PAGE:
COVID-19 Pandemic Devastating Immigrant lives

Fear in the immigrant community created by COVID-19
By Griselda Amador,
CONTRIBUTOR
For millions of Americans forced to stay home due to COVID-19 restrictions this means losing a job, struggling to feed their children, pay the rent, and cover the bills.
While many Americans are feeling the effect of this new reality, there are those who because of their immigration status are more vulnerable. While the spread of the novel coronavirus has stifled the US economy, families continue to learn to cope with isolation at home and in many cases, suddenly confronting their own depression and despair.
However, despite experiencing the same economic recession, undocumented immigrants become even more affected, they will not receive the same federal aid that Americans will receive from Trump’s administration, which is based on an economic impact payment and will be up to $ 1,200 for an individual, $ 2,400 for a married couple, plus $ 500 for each child. American citizens who have lost their jobs can easily file for unemployment while undocumented immigrants don’t follow the requirements. The problem is that immigrants don’t have a real social security number and Americans do have one.
These immigrants face difficult times since not everyone has health insurance and therefore do not qualify for unemployment, which has expanded due to the pandemic crisis.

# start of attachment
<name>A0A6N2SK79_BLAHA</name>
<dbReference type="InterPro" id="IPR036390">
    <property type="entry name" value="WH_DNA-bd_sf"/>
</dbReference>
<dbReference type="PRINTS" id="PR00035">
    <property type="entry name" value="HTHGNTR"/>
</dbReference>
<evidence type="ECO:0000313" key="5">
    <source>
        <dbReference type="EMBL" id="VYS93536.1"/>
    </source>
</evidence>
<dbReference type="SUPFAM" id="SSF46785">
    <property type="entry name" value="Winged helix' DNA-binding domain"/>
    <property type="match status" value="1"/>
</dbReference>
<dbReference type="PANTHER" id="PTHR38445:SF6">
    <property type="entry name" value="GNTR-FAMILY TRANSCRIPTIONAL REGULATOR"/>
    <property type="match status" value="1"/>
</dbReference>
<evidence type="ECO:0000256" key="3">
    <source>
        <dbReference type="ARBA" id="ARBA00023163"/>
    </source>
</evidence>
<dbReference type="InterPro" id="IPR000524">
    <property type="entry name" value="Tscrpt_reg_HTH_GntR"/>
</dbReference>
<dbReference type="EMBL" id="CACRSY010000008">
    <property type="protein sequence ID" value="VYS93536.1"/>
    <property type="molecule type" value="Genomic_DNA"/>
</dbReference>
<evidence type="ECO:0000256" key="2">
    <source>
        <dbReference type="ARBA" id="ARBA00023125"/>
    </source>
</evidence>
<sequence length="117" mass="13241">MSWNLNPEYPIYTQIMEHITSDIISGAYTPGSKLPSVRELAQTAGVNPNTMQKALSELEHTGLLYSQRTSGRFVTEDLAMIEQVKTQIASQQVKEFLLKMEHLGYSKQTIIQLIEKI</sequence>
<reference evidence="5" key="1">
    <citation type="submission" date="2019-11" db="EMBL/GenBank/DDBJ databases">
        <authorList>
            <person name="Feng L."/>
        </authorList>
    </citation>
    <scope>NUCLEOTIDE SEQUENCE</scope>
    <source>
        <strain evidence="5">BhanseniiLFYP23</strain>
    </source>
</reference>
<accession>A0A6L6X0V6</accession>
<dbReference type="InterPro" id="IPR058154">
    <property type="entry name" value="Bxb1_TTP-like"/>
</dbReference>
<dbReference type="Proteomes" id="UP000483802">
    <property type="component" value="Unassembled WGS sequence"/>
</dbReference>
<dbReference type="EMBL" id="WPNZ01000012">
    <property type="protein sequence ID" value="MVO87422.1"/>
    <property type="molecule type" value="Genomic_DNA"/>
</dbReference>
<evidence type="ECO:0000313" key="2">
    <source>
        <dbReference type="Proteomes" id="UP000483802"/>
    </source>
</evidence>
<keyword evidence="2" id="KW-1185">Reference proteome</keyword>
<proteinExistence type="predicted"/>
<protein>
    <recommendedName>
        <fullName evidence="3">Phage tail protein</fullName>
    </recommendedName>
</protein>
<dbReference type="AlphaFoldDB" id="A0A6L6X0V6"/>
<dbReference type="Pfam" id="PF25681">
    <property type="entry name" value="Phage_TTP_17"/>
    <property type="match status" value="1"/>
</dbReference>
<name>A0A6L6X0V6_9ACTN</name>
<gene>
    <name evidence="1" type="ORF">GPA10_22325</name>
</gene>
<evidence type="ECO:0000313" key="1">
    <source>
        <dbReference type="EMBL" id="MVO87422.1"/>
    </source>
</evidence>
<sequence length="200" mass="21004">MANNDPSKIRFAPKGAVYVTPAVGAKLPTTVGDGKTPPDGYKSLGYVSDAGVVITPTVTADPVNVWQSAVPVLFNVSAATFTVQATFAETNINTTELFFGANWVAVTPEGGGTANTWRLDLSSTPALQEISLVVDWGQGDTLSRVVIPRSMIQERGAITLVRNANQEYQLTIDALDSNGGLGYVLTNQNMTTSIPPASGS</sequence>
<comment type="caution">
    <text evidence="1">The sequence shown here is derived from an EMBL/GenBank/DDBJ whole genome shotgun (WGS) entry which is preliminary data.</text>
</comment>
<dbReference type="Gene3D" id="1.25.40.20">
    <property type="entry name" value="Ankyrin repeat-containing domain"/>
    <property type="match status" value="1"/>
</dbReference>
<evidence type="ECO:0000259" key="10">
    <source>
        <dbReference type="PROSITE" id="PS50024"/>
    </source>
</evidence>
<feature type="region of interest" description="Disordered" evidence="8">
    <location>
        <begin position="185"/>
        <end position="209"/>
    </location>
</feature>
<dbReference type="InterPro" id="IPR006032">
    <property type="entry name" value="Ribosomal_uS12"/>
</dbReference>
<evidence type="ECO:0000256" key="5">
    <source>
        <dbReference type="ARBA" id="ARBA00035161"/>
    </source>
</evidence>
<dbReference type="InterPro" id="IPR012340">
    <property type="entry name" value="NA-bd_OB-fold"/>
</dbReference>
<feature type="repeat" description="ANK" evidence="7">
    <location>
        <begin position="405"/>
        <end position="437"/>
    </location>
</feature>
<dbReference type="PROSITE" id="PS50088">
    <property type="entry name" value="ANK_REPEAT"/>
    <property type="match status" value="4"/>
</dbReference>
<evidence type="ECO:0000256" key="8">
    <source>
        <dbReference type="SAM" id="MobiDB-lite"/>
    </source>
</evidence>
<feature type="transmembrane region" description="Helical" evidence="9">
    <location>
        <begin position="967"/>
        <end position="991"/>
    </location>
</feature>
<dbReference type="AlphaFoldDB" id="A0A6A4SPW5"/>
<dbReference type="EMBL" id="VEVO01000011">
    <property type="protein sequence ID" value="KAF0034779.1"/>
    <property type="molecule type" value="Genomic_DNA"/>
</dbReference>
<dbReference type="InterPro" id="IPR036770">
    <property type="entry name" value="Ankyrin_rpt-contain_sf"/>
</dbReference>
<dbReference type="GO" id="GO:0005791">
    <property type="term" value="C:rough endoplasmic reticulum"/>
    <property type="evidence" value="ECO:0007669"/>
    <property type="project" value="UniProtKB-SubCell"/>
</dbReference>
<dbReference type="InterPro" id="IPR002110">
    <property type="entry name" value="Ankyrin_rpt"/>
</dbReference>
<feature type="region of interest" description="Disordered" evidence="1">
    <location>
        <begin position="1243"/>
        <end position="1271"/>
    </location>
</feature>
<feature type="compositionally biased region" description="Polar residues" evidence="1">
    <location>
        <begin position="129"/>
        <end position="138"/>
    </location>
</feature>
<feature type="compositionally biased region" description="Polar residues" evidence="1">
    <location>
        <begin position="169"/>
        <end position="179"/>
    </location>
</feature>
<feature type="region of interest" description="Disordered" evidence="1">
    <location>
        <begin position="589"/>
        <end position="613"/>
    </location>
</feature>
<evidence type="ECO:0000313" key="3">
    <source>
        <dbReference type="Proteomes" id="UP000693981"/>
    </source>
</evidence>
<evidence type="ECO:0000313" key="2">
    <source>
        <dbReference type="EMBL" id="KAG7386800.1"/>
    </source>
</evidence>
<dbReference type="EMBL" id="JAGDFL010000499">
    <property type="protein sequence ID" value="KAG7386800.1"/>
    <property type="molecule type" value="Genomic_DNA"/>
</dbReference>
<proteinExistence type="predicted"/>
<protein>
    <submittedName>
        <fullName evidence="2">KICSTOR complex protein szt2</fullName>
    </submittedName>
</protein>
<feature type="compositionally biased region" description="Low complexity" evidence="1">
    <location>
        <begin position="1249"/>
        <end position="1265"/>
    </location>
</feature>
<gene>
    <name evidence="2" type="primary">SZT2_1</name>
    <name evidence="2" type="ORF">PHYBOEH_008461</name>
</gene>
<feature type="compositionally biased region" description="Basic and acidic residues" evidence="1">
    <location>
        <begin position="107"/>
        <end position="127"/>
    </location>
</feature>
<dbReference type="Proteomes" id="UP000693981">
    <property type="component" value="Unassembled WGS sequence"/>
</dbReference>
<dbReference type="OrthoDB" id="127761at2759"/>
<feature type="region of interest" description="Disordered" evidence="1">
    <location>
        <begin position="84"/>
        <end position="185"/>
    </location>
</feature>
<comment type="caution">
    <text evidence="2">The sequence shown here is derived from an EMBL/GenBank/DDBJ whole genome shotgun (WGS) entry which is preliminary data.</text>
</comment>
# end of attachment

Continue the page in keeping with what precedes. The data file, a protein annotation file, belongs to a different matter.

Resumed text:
Among the affected, the Ponce family, who hold an immigrant status with two U.S. citizen children. The COVID-19 crisis-affected Jose Ponce’s family, who has resided in Newark CA for over 20 years. Ponce and his wife are undocumented and have two U.S. citizen children.
“I am concerned about this situation, at the moment I can not work and another month of rent is coming, the bills too and we have to feed ourselves. I do not know what will happen if the money does not last during the quarantine,” Ponce states.
For Ponce, it has also meant not being able to depend on government aid, even though he paid taxes and has lived in the United States for several years.
Aside from many other concerns for immigrants, the risk of being affected by COVID-19 and not having health insurance is another challenge.
“While I am not working and I am quarantining my children, my wife is currently working at McDonald’s, which is good and at the same time it is not, because I worry about her, she is at risk of contracting the virus and spread it to others even to my children or me, and if that happens, what will we do if we do not have health insurance?” Ponce stated.
Ponce’s family faces a difficult situation in this crisis by exposing themselves to risk or risking homelessness. Immigrants are at increased risk of exposure to the virus because many cannot afford not to work and often have jobs that require interaction with large numbers of people.
Undocumented immigrants play an essential role in the U.S. workforce. Although millions of people, including immigrants and Americans, were forced to stay home due to the COVID-19 pandemic, also millions continue to work to keep the country functioning. Given this, essential worker immigrants continue to work while they risk contracting the virus.
However, it is a risk they take in order to survive economically during this pandemic since they cannot obtain the same help that the American citizens receive from the government while quarantining at home.